Lightening its print on the planet

The paper trail at Hall Printing in Trail leads to sustainability

Ingrid Hope, president/owner of Hall Printing, stands beside an environmentally friendly, energy-efficient printer that uses no processing chemicals or water.

Ingrid Hope, president/owner of Hall Printing, is proud of her computer-to-plate system that is an environmentally friendly, energy-efficient system, using no processing chemicals or water. — Photo courtesy Hall Printing

Even if you are almost 100 years old, you don’t have to be behind the times.

Founded in 1920, Hall Printing in Trail has made a strong commitment to being an environmentally friendly company. For its accomplishments, the company won the Go Green Award at the Trail and District Chamber of Commerce 2016 Business Excellence Awards.

“To reduce our environmental impact while doing business, that’s the right thing to do to ensure the health of the planet,” said president and owner Ingrid Hope.

Foremost among Hall Printing’s green initiatives is its attention to the so-called paper trail.

“We were one of the first 20 printers in B.C. to become FSC-certified,” explained Hope, “and we remain FSC-certified.” 

FSC stands for the Forest Stewardship Council, an international non-profit organization that certifies forests and forest products to promote responsible forestry.

That means if you follow the chain of custody—or the paper trail—of the paper, it is from FSC-certified forests harvested by FSC-certified logging companies and made in FSC-certified mills.

“This certification allows our customers to put the FSC logo on their print products to show their commitment to ensuring that their printed products come from well-managed forests that provide environmental, social and economic benefits,” said Hope.

Other green initiatives at Hall Printing include:

  • All waste paper is recycled and some is repurposed. For example, off-cuts from big sheets of paper are padded and sold for notepads;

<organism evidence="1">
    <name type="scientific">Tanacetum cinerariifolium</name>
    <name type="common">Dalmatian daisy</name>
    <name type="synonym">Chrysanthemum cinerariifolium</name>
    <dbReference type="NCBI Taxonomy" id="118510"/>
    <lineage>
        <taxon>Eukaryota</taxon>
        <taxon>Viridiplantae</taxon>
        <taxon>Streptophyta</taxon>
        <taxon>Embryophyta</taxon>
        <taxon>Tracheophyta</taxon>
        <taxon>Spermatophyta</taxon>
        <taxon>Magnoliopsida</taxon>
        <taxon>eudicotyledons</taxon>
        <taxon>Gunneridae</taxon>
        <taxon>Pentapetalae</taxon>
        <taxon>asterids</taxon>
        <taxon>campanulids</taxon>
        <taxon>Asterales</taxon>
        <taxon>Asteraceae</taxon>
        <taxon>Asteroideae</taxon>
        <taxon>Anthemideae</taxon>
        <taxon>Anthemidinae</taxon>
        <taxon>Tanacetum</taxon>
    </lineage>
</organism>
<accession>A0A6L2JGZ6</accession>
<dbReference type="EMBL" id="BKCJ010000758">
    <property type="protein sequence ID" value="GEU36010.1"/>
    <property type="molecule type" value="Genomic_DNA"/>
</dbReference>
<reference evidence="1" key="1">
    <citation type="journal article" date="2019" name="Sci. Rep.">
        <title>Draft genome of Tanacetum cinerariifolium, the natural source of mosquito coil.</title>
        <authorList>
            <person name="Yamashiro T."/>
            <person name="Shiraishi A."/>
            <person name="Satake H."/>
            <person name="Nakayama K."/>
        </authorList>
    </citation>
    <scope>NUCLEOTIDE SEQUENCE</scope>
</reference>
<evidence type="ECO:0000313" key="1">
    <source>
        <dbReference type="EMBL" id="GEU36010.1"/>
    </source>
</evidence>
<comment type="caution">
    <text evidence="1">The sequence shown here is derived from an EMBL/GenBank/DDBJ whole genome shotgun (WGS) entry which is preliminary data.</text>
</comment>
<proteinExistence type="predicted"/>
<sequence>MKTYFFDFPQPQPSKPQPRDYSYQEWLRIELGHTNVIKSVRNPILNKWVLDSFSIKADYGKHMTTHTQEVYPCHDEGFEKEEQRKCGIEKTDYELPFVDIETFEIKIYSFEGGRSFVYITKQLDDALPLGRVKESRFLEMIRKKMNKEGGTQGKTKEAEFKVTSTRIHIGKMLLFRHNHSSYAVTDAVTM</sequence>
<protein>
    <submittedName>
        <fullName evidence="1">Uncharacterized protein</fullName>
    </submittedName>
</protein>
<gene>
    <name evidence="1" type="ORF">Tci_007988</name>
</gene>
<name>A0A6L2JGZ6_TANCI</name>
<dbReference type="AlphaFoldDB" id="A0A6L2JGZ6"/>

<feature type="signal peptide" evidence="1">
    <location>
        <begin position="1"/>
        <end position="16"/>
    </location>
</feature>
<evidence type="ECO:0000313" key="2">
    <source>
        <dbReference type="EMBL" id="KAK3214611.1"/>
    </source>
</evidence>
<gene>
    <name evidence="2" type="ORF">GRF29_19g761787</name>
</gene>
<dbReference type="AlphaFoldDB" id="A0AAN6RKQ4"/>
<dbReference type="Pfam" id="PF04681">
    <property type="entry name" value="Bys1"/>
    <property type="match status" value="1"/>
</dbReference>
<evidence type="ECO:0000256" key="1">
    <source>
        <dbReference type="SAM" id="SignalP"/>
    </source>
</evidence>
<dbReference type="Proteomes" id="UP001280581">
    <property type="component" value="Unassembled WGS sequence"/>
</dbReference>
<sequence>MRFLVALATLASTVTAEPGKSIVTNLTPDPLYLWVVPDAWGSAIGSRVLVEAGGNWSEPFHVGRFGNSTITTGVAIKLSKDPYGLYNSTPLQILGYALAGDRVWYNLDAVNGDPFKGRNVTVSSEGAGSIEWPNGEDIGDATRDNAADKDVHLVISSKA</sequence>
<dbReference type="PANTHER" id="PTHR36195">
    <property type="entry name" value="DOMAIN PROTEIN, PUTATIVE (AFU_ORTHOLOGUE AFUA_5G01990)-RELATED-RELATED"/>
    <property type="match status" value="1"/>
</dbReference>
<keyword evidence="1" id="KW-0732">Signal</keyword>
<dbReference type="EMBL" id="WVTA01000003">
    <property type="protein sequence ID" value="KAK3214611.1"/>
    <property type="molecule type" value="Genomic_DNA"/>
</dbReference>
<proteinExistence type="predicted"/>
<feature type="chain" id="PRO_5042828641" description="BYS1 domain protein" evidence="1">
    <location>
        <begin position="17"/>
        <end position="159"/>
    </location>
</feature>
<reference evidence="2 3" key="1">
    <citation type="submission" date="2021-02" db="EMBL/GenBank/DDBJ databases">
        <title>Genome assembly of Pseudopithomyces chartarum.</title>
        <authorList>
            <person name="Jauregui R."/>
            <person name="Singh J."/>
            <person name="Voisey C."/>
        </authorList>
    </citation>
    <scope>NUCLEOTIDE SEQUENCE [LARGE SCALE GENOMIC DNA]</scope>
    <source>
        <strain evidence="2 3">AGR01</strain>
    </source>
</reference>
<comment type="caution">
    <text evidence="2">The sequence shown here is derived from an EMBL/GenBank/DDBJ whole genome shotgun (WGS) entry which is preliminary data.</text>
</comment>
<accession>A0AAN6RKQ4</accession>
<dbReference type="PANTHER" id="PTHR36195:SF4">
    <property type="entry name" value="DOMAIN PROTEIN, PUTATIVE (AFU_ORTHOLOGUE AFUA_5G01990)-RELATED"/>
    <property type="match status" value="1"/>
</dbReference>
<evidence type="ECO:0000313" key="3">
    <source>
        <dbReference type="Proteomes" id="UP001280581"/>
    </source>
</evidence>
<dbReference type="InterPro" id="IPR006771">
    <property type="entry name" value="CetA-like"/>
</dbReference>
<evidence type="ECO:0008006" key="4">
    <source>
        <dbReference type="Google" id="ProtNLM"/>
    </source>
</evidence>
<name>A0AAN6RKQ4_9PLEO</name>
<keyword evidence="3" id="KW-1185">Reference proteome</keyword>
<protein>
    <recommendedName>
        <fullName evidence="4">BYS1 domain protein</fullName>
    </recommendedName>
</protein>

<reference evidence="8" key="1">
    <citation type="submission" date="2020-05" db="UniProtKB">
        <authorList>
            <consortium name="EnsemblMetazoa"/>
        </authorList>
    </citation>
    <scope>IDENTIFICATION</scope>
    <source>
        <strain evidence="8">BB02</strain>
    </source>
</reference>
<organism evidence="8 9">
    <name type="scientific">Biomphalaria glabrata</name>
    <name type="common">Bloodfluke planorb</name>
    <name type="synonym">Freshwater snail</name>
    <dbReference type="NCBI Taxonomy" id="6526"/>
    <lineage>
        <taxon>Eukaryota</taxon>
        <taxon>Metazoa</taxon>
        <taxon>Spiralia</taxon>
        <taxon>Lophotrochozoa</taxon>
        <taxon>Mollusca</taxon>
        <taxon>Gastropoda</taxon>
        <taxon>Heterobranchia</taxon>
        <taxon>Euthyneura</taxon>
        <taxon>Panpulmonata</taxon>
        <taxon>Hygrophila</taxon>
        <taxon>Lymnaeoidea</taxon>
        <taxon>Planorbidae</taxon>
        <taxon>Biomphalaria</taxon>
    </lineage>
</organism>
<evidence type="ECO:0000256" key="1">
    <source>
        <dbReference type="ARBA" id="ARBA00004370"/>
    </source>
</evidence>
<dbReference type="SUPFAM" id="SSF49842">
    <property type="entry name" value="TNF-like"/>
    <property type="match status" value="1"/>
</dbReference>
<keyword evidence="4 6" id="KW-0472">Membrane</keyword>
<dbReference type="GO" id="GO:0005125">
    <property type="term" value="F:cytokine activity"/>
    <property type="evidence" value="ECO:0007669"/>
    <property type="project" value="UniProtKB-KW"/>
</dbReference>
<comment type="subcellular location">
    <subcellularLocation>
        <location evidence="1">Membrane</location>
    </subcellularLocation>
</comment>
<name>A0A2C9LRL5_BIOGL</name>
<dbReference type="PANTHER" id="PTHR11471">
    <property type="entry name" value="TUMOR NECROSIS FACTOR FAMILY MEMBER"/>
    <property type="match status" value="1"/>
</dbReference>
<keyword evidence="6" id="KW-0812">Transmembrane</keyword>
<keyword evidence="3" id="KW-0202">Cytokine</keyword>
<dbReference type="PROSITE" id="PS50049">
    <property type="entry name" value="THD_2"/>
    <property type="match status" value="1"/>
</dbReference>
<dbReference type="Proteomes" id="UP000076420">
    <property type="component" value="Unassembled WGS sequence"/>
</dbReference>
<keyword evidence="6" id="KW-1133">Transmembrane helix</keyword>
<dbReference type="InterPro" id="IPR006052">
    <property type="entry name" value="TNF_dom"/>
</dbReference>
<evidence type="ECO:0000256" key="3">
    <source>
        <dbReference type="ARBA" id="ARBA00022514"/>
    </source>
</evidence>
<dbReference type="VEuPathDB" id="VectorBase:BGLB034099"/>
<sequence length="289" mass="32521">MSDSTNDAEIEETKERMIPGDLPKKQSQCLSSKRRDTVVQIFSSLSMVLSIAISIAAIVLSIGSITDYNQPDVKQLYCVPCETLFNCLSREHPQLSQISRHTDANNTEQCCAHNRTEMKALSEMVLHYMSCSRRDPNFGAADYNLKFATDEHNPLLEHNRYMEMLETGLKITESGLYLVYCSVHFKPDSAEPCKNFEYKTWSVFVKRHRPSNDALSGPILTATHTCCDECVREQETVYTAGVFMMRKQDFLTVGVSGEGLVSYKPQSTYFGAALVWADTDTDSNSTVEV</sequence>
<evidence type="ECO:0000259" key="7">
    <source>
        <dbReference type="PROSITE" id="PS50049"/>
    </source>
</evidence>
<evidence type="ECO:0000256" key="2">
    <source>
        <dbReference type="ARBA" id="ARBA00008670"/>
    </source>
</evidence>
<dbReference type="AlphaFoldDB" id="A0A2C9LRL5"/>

• Ink waste is collected and recycled;
  • All presses and platemaking processes have been upgraded so that they do not use any water for wash up and no chemicals flow into the water system;
  • All the lights and windows have been upgraded in the building at the company’s expense even though it does not own the building;
  • A delivery service travels between the company’s facility in Trail and its Nelson office to reduce trips back and forth.

Employees at Hall Printing are actively involved. “We have weekly staff meetings when employees are encouraged to refine processes so waste can be reduced,” Hope said.

To the company’s customers, sustainability matters.

“We have quite a few corporate and municipal partners that insist on 100 per cent recycled paper for their projects and we can accommodate that,” said Hope. “Our customers care that we recycle any waste because they ask quite often. 

“I think the green award reminded me that we need to let people know that the print industry is environmentally sustainable and printing is not a ‘bad’ choice . . . [it is] renewable and sustainable.”

Virginia Rasch

Virginia is a writer and copy editor with Koocanusa Publications. She is an avid outdoor recreationist in all seasons and has lived in the Kootenays for 10 years. With degrees in the natural sciences, she has worked as a tour guide, an environmentalist, a writer, and a copy editor of scientific publications. Virginia now brings her passion for everything green to Kootenay Business. View all of Virginia Rasch’s articles

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